Beijing, 25 February 2014
Within five minutes of moving into our hotel cabin, we had our first visitor: a chicken.
Naively, I thought the chicken was a friendly thing and wanted company. I decided to call her Bécassine. For those readers who may not know her, Bécassine is the heroine of an old French comic strip. She is what Parisians of the early 1900s would have considered the typically foolish girl from the remote French provinces.
The name fits my chicken well; it’s gross racial typing, of course, but I’ve always thought that chickens are rather foolish birds.
In any event, I was soon disabused of the comforting thought that Bécassine was searching out my company. The way she set her beady eye on anything I was putting in my mouth made me realize that she was just there for the food scraps. I suspect that previous guests staying at the cabin had spoiled Bécassine by feeding her yummy things like bread crumbs. She rushed at the mandarin pips I threw to her but spat them out immediately, fixing me reprovingly with that beady eye of hers.
Apart from these character issues, Bécassine was really a very handsome chicken. One thing I particularly admired about her were her long, graceful legs. Really quite model-like, I felt. And her plumage, though modest compared to some other chickens we saw in the surrounding villages:
(this one reminds me of Audrey Hepburn in My Fair Lady)
her plumage, as I say, was sleek and smooth. A very far cry indeed from the battery chickens which we have been reduced to breeding in the richer countries
so that we can have dirt-cheap eggs and dirt-cheap chicken meat and eventually all look like this.
In fact, Bécassine is a free-range chicken, what they call here a kampong, or village, chicken. And indeed every village we walked through had dozens of kampong chickens, many of the hens with a brood of chicks in tow, ranging through the village and into the fields beyond. With their long legs and rich plumage, they really were very handsome. I do believe that they are not very distant genetically from their wild progenitor, the Red Junglefowl, whose range extends from northern India through South-East Asia and into southern China.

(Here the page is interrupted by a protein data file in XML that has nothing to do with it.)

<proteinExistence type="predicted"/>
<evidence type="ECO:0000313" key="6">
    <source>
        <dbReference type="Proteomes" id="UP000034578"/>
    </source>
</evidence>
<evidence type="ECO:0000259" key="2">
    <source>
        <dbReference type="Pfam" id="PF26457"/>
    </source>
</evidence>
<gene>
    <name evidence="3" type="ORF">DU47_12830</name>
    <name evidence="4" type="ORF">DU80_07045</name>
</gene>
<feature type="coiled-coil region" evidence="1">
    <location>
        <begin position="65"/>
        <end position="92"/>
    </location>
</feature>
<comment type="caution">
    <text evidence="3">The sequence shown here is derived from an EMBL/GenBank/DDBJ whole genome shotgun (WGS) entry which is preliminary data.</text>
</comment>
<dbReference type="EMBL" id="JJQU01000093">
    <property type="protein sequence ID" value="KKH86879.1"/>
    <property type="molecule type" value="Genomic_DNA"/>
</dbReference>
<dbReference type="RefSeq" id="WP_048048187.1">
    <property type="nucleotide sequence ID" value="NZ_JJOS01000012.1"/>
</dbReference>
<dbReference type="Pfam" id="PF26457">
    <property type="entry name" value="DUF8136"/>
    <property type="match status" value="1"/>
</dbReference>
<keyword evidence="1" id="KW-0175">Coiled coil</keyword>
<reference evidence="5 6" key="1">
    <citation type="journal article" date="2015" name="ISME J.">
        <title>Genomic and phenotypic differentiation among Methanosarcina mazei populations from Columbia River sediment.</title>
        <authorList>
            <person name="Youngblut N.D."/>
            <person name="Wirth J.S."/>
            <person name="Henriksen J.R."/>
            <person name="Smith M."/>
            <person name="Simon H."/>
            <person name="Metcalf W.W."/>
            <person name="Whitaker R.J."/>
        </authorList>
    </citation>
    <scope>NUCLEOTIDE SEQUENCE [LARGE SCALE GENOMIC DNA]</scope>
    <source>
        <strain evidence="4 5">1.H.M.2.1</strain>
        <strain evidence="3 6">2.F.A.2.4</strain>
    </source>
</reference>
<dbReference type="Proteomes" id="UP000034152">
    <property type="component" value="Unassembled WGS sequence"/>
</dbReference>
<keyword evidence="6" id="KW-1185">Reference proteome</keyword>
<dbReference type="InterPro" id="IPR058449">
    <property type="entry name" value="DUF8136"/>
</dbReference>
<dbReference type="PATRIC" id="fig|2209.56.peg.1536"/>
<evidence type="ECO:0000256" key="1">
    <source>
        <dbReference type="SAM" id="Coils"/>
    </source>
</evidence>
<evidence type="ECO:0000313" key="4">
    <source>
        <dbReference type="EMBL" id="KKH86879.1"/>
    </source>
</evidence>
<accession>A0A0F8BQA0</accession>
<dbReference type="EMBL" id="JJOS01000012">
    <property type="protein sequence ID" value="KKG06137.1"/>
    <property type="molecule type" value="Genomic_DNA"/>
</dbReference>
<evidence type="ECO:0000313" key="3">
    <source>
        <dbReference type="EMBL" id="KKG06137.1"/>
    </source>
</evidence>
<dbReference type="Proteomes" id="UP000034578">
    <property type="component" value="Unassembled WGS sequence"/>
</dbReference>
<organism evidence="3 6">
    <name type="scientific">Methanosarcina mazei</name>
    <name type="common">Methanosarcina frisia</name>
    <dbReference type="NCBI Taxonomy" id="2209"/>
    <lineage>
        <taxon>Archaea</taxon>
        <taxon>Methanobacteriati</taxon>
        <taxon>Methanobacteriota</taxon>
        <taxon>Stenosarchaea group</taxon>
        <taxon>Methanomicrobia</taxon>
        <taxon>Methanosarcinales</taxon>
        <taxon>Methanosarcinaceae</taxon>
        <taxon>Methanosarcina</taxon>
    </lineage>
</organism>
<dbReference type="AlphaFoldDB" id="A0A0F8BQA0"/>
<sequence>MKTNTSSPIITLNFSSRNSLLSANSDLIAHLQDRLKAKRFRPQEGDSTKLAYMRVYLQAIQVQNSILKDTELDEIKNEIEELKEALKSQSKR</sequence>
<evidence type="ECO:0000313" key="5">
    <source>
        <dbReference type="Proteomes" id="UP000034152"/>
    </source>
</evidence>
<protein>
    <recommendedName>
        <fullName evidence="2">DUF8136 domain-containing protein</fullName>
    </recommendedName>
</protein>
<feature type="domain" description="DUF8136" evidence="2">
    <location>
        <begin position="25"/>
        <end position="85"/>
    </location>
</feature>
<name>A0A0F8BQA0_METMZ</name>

Indeed, the domestication of the chicken took place somewhere around here about 5,000 years ago.
Being free range, Bécassine will no doubt be very good to eat. We didn’t eat her, but in Yogyakarta we had lunch at a restaurant which served typical Indonesian food. One of these was Ayam Goreng Kremes, a fried kampong chicken with fried, flaked salam leaves.
Fingurr-lickin’ good, as the Colonel would say!
Sorry, Bécassine, it’s been good to know you, but you have to follow your destiny. Someone, some day, will have the great pleasure of eating you.
Becassine hen: our picture
Becassine: http://madameshackelford.wikispaces.com/file/view/blppxije.jpg/35302825/blppxije.jpg [in http://madameshackelford.wikispaces.com/Bécassine%5D
kampong chickens: our pictures
Audrey Hepburn: http://i.dailymail.co.uk/i/pix/2011/12/05/article-0-0F1123D000000578-117_634x792.jpg [in http://www.dailymail.co.uk/femail/article-2070449/Marilyn-Monroe-Kate-Middleton-The-unforgettable-dresses-time.html%5D
Battery chicken: http://lifewiththeexbatts.files.wordpress.com/2011/08/audrey-1.jpg [in http://lifewiththeexbatts.wordpress.com/2011/08/23/hello-world/%5D
Obese people: http://www.themobilityresource.com/wp-content/uploads/2014/01/morbidly_obese_091026_main.jpg [in http://www.themobilityresource.com/disabesity-should-morbidly-obese-people-be-considered-disabled/%5D
Red junglefowl: http://www.discoverlife.org/IM/I_TS/0006/320/Gallus_gallus,_red_jungle_fowl,I_TS604.jpg [in http://www.discoverlife.org/mp/20q?search=Gallus+gallus%5D
Ayam Goreng Kremes: http://1.bp.blogspot.com/-76_gBdFsH_8/UCS8hAh77bI/AAAAAAAAAHA/eZYM1EQnGh0/s1600/resep-ayam-kremes.jpg [in http://foodiefod.blogspot.com/2012/08/tips-membuat-ayam-goreng-kremes.html%5D